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Genetics and social class
  1. N A Holtzman
  1. Institute of Genetic Medicine, The Johns Hopkins University School of Medicine, USA
  1. Correspondence to:
 Dr N A Holtzman, Genetics and Public Policy Studies, The Johns Hopkins Medical Institutions, 550 North Broadway, Suite 511, Baltimore, Maryland, USA, 21205–2004;
 holtzman{at}jhmi.edu

Abstract

Objective: To assess claims that genes are a major determinant of social class.

Design: Using genetic epidemiological principles, five claims on the role of genes in determining social class are examined: (1) traits that run in families are usually inherited; (2) complex traits can be explained by alleles at a single gene locus; (3) complex traits are transmitted intact from one generation to the next; (4) natural selection explains social advantage. (5) Heritability estimates provide a valid estimate of the importance of genes in explaining complex human traits or behaviour.

Results: (1) Traits that run in families can result from environmental exposures that differ by social class. (2) The protein encoded by any single gene has too narrow a range of biological activity to explain traits as complex as social status. (3) Because alleles at different gene loci are transmitted independently, genetic inheritance cannot explain why offspring display the same complex traits as their parents. (4) The propagation of mutations that might result in a selective advantage takes much longer than the time for which any social class has achieved or maintained dominance. (5) Heritability measures are accurate only when environment is maintained constant. This is impossible in evaluating human traits.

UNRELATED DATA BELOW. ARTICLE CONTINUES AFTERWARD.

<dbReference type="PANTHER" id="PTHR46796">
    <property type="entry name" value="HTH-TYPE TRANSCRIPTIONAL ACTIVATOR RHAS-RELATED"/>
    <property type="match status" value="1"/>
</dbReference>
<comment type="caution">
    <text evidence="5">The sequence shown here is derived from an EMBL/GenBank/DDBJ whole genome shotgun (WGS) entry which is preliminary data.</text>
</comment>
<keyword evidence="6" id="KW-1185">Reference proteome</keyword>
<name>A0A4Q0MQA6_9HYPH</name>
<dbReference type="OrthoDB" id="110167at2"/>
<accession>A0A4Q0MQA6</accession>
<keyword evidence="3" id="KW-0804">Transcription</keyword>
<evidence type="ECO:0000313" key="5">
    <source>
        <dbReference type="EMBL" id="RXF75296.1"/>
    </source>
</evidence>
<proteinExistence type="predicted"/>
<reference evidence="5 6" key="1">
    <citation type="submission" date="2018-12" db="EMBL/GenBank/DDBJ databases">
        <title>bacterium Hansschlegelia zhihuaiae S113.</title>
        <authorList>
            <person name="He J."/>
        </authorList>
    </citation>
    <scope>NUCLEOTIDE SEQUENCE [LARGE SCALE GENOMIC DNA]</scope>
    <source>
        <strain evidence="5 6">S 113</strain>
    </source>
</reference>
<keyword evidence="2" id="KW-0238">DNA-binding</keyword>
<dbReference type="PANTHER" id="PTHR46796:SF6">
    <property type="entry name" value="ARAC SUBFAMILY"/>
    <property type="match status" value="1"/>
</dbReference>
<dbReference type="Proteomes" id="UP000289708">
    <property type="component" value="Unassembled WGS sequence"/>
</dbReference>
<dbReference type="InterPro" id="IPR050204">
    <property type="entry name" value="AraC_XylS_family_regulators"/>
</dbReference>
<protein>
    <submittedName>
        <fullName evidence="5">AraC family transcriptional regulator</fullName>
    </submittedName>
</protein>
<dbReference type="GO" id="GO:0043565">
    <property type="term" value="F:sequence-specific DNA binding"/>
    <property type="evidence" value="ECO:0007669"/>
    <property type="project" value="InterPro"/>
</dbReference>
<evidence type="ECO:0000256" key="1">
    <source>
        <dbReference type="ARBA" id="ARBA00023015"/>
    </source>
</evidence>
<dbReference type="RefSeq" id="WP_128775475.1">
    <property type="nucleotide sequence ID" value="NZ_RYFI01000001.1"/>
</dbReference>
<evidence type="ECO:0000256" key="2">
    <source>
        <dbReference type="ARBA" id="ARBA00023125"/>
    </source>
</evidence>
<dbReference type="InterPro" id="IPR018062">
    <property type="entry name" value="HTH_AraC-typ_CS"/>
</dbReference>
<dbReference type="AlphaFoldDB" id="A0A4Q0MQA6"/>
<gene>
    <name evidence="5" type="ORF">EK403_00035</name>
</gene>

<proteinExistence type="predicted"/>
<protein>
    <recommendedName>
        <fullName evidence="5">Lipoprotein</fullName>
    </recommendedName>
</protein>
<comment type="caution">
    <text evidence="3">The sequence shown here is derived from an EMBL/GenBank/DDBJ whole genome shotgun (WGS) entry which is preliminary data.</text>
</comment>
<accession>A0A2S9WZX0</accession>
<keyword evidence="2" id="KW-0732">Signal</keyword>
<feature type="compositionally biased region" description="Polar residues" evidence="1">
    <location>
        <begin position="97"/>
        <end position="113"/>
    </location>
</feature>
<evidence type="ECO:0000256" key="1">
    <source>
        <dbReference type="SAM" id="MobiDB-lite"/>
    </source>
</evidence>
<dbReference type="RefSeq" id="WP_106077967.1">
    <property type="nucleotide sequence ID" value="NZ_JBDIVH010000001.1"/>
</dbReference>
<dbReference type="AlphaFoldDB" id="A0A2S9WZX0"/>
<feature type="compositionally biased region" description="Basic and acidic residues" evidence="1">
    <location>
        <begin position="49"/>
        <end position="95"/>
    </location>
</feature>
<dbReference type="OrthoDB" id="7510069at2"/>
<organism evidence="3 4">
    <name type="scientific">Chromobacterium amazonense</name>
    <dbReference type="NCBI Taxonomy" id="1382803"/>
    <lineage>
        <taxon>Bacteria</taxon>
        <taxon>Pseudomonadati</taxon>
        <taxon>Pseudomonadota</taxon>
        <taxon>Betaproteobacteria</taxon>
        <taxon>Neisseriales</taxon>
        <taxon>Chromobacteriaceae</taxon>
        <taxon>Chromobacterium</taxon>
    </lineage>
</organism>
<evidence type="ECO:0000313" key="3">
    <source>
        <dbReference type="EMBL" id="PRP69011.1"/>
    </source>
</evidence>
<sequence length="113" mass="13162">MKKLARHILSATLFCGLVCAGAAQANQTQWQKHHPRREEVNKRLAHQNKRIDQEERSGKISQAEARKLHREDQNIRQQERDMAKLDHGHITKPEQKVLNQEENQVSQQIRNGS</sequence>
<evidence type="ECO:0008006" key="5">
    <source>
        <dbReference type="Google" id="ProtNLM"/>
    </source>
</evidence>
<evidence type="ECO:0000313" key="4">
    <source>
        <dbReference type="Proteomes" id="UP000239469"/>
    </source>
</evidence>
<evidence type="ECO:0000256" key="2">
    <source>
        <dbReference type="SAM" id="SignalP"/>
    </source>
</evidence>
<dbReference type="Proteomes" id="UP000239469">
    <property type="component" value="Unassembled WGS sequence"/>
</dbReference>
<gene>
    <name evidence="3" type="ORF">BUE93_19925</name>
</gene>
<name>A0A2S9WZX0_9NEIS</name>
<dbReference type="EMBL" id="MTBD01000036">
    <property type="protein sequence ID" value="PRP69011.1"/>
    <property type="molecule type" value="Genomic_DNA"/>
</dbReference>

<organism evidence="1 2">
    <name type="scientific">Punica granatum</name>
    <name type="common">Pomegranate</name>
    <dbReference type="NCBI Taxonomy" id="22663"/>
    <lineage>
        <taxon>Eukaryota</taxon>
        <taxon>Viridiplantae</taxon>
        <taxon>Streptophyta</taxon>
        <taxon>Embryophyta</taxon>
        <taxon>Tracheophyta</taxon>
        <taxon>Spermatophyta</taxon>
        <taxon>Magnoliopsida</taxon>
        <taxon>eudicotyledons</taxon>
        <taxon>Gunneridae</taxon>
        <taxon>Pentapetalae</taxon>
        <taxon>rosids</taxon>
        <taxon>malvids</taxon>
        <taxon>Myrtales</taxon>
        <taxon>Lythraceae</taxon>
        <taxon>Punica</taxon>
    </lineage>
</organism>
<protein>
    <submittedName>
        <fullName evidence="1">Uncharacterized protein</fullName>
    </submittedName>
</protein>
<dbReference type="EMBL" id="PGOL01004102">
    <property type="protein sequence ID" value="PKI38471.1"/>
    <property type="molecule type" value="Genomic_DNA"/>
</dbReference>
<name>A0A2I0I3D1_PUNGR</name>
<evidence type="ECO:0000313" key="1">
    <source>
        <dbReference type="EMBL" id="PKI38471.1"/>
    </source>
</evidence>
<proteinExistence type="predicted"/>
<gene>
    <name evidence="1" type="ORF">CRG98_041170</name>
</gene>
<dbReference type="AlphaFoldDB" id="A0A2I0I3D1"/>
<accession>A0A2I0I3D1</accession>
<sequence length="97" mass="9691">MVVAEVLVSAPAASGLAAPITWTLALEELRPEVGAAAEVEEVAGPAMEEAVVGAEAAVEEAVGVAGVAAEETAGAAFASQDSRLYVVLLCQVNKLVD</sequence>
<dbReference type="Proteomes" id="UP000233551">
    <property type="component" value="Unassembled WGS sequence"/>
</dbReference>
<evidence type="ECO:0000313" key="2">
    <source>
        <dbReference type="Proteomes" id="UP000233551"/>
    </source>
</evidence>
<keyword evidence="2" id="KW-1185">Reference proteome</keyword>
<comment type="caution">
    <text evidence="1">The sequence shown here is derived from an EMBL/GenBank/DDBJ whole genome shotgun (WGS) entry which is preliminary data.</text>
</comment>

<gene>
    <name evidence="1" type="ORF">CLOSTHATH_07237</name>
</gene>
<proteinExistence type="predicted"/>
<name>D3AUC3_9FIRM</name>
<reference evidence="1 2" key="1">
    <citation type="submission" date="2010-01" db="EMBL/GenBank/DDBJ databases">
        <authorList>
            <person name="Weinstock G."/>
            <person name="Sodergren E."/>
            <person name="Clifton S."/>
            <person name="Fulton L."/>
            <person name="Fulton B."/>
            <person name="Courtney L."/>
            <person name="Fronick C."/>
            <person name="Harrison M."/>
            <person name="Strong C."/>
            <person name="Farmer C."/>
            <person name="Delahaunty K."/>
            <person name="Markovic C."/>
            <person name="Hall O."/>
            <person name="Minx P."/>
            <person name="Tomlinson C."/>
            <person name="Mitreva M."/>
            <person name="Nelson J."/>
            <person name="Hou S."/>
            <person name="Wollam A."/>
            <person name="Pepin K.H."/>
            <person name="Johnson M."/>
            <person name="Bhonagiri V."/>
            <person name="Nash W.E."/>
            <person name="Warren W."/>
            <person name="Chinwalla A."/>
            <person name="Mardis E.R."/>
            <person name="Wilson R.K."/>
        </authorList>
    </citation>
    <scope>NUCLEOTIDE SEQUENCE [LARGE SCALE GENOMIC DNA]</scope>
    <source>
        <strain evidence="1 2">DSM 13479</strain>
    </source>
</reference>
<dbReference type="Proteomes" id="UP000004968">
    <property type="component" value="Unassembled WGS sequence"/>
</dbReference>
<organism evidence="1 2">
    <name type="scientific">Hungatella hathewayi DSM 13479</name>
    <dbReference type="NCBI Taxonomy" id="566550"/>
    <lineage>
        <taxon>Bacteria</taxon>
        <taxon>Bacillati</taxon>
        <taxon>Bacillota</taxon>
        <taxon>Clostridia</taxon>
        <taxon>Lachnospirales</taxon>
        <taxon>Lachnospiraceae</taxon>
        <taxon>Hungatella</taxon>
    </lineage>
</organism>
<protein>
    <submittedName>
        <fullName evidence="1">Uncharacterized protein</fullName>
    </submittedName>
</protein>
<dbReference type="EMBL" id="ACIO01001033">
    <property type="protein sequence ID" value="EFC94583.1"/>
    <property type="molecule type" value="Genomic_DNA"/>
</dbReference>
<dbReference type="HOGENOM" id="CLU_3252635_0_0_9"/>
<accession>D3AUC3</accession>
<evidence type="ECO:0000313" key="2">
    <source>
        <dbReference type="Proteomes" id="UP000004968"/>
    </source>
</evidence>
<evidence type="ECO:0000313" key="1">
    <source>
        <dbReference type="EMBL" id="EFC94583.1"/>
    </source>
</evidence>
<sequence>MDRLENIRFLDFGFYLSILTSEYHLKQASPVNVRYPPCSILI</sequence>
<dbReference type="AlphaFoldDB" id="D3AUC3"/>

Conclusions: The roots of social class differences do not lie in our genes. Consequently, genetics cannot be used as a justification for maintaining a ruling class, limiting procreation among the poor, or minimising social support programmes.

  • genetics
  • social class
  • heredity
  • environment
  • equality
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